3. Beautifully written, and very well said indeed!

  4. David Fullstone says:

    “Too many of us have had to leave Scotland in the past with no choice but to go.” How very true. Past and present facts bear more weight with me than future guesswork and the simple fact is that the South of England keeps all the best jobs and opportunities in the South leaving the North of England and Scotland with just enough to get by. A NO vote can only ensure the existing status quo is maintained. At least a YES vote can give Scotland a chance.

    1. tern says:

      Both Billy and David – how can you possibly write that quote about folks leaving, then vote for the Yes side that wants to take away unrefusable citizenship for the Scots born in exile as those emigrants’ children? They won’t budge from it. Voting No and keeping a united Britain protects the liberty of a whole section of the Scottish nation to live in their homeland. Voting Yes, if the common travel area then breaks down, divides families preventing them from supporting each other against poverty and in time of medical need, and rejects from our country the families of these emigrant Scots who you write about. Abandoning them to the Tories cut off from family support too.

      1. David Fullstone says:

        I was born in Scotland so would be able to move back as would my children. The manifesto appears to be the same as is in place for all countries. The South of England isn’t as blatant as when maggie did her test with Poll tax but the same attitude is still there which is why there is an unbelievable difference in quality of life in the South of England. If bringing some form of balance and removing some of Scotland’s poverty means I’m stuck down here then so be it as Scotland’s future is more important than the needs of all of us who moved South. I’ll just settle for being proud to be Scottish at heart and to coin an analogy – see the wife in this current relationship listen to the social worker and summon up the courage to say no to the beatings. If the no vote goes through well I’ll just listen my English work colleagues laugh even more than they currently do at how crazy we must be to even consider staying. Then you know what will happen it will all go back to the way it normally is where the North of England goes on about how much they dislike the South because they treat them the same as they do Scotland and the South will go back to giving the North abuse for being too thick as they put it to get descent jobs. Hear it all the time but that’s life I suppose if you’re prepared to put up with it.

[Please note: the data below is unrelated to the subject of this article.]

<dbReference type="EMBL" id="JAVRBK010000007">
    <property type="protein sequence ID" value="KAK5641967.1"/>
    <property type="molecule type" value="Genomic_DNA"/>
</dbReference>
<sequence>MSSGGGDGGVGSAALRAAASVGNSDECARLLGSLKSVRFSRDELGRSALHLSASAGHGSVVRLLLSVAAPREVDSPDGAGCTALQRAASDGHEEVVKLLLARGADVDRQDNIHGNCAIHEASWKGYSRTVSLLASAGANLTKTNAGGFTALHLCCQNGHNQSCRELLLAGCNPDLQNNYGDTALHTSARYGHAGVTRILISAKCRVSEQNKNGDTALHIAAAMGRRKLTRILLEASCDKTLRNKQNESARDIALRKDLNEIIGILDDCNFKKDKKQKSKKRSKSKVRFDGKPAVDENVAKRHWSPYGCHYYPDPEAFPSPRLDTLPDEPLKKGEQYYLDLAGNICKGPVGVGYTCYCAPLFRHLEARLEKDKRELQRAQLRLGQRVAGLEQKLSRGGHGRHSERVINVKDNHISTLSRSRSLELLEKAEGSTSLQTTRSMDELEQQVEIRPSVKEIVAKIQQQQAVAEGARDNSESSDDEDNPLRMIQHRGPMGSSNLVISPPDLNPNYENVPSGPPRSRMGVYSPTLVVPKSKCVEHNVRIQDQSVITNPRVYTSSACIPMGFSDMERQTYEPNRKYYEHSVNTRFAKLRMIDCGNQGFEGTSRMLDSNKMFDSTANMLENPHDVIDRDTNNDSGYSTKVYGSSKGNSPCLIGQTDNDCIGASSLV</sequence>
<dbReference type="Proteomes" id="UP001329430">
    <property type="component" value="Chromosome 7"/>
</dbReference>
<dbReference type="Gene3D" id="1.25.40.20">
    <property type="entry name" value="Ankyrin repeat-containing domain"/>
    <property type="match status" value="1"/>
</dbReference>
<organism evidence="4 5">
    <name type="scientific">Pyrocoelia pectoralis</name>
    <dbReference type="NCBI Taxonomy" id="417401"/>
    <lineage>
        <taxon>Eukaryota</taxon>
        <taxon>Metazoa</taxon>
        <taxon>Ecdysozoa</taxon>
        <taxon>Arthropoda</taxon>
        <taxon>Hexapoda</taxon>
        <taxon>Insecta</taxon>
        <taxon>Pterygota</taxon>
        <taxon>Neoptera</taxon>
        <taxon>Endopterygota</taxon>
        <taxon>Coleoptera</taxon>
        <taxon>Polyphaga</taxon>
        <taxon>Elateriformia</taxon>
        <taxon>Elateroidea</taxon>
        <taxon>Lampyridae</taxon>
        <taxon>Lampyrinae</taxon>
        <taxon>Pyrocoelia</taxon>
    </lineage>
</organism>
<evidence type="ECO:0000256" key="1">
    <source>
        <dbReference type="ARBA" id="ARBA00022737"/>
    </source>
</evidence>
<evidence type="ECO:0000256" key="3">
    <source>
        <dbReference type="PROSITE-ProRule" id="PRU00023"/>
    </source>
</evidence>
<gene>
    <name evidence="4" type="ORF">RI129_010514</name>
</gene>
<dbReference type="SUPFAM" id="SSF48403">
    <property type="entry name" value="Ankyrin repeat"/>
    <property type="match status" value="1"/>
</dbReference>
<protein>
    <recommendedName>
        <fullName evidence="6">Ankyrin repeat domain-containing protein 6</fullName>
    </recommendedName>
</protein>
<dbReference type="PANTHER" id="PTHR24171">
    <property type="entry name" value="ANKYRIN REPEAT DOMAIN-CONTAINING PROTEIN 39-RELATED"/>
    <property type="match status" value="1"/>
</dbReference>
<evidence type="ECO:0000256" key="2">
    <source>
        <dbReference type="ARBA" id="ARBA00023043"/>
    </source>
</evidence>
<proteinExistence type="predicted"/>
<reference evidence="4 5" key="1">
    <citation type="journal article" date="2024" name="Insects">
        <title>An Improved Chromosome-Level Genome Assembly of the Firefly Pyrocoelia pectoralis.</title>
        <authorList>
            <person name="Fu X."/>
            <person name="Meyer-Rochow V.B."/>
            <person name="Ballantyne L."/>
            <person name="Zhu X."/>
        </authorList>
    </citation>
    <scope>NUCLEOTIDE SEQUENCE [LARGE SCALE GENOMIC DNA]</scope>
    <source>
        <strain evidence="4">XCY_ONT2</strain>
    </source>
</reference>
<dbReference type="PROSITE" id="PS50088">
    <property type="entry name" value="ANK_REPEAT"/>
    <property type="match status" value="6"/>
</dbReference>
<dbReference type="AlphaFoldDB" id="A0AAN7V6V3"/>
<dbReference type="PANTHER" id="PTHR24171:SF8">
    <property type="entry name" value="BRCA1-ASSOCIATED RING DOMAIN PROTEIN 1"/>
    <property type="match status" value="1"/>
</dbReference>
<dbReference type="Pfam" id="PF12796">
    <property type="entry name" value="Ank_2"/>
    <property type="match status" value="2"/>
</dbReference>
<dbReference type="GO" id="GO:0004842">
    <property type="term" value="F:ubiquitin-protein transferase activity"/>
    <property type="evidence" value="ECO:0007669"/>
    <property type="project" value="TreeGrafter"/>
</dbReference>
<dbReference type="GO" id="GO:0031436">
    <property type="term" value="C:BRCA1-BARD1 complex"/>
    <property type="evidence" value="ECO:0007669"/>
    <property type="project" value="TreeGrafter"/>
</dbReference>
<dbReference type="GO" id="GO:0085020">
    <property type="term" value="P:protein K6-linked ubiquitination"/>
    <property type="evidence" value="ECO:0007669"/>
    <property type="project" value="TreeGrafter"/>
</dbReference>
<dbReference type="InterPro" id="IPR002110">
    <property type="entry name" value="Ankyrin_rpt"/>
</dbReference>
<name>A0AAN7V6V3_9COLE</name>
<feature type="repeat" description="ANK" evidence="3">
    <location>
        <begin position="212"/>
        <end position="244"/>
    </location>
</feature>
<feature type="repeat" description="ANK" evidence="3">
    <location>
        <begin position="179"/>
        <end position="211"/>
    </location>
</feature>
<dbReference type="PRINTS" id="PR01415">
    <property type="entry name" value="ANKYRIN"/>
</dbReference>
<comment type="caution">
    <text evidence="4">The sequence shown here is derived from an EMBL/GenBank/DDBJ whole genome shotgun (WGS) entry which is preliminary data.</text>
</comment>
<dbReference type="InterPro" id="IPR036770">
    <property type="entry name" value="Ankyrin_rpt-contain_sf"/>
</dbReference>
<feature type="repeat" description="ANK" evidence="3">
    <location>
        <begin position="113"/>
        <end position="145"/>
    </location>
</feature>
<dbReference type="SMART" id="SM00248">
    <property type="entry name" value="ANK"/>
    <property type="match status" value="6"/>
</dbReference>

5. Bigdavy says:

    Since Winnie’s victory in 1967, we have at various times generated a momentum towards an Independent Scotland. Each time that momentum has receded but each time it has resurged stronger. I’ve got a feeling that this time it’s unstoppable. I am thankful that I have part of the generation which will finally achieve our ambition. Here’s to the best wee country in the world.

  6. Les says:

    Gaun yirsell Billy Kay!

  7. finbar says:

    Geez us a job Jimmy!.

  8. macart763 says:

    Onwards and upwards.

    Good post Billy Kay. 🙂

  9. Great article and one like others have said deserves a much wider audience, more folks need to realize the consequences of a NO vote

  10. David McCann says:

    Well said Billy. I think your book ‘Scottish World’ should be required reading by all who support independence. On second thoughts, it should be read by all those who oppose independence!
    Absolutely fantastic read.

  11. JimnArlene says:

    “A shudder went through the Scottish members of Parliament frantically looking for a spine to run up.” I love that quote. That shudder must still be looking, especially within the unionist ranks.

  12. Alasdair Frew-Bell says:

    an inspirational, excellent thematic distillation of what this all about. the noes simply do not have it.

  13. Pat Cruse says:

    The first paragraph sums it all up for me. A wonderful piece that I wish all naysayers would also read.

  14. Might we add to the pantheon of cultural and political pioneers John Maclean, Ruaraidh Arascain is Mhairr and Wendy Wood? In the steps of these bold, imaginative and sometimes eccentric Scots we stride resolutely forward.

  15. Hello Billy You are spot on. A remember the interview you did in oor house for the BBC. Tell me how do you educate the hard of learning?